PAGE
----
Tabnak – While the United States is still searching for ways to increase pressures on Iran with both nuclear and non-nuclear excuses, other Western countries insist that the nuclear deal should remain intact. IAEA for its part has once again confirmed Iran’s commitment to the deal.
While in Washington to meet the high-ranking American officials, British Foreign Secretary Boris Johnson called for commitment to the Iran nuclear deal. According to him, Iran nuclear deal makes the world safer and that’s why it is vital that the international community sticks to the deal.
Johnson was in Washington on Wednesday to discuss the international deal in the face of attempts by US president Donald Trump against the accord. He met with New York House Representative Eliot Engel, a Democrat, on Capitol Hill.
Meanwhile, in remarks elsewhere, the top British diplomat told reporters that he would visit Iran "in the course of next few weeks.”
"What I’m doing here is obviously trying to make sure that the Iran nuclear deal is kept going. That is, I think one of the great triumphs of diplomacy in the past 20 years or so,” he said. "What we’re trying to do is work with our American friends to find ways of protecting that call of the deal.”
The EU foreign policy chief, Federica Mogherini was another Western official to clarify her position about the deal. She believes that the nuclear deal between Iran and six world powers has nothing to do with the Islamic Republic’s national missile program, emphasizing the importance of keeping the multilateral pact "as it is.”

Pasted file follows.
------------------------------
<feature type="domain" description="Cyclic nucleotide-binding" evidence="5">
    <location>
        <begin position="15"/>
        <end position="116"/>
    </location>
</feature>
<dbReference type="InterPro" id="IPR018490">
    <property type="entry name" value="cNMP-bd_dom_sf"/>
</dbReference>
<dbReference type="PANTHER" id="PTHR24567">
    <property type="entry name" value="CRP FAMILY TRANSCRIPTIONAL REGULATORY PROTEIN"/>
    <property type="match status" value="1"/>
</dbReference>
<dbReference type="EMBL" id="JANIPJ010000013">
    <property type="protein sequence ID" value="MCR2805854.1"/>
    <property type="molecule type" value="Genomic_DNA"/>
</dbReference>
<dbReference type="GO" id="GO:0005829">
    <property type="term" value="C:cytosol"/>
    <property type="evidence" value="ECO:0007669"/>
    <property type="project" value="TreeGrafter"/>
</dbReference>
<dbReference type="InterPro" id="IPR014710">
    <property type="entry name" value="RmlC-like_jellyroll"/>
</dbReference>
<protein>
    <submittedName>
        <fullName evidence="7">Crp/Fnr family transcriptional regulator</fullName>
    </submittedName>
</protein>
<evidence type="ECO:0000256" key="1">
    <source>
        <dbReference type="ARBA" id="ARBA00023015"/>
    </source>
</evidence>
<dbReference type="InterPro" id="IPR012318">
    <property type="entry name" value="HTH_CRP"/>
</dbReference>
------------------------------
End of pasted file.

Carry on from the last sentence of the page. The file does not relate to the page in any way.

Speaking to reporters ahead of a NATO defense ministers meeting in Brussels on Wednesday, Mogherini said Iran’s missile program or its regional polices are not related to the 2015 nuclear agreement.
Mogherini further said the EU attaches "great importance” to "keeping the Iran nuclear deal up and running,” adding that during her recent visit to Washington she had discussed the issue with US officials.
"For us, it is very important to keep the nuclear agreement as it is -renegotiation is not possible in our view and you do not change an agreement that is delivering,” she added.
In another development regarding the Iran Deal, the UN's nuclear inspections chief rejected claims by US President Donald Trump and other administration officials that his agency's enforcement of the Iran nuclear deal has been "weak."
"We have had access to all the locations that we needed to visit, and this should continue," he said, adding that inspectors have been able to turn up at Iranian sites with as little as two hours' notice and were given access in more than 90 percent of cases.
It should be noted that the UN nuclear watchdog has in eight reports confirmed Iran’s commitment to the terms of the JCPOA struck in 2015 between Tehran and the P5+1 states – Russia, China, France, Britain, the US plus Germany.
However, under President Donald Trump, who took office more than a year after the JCPOA was signed, Washington has at various times attempted to either scrap the agreement or open renegotiations to change its terms.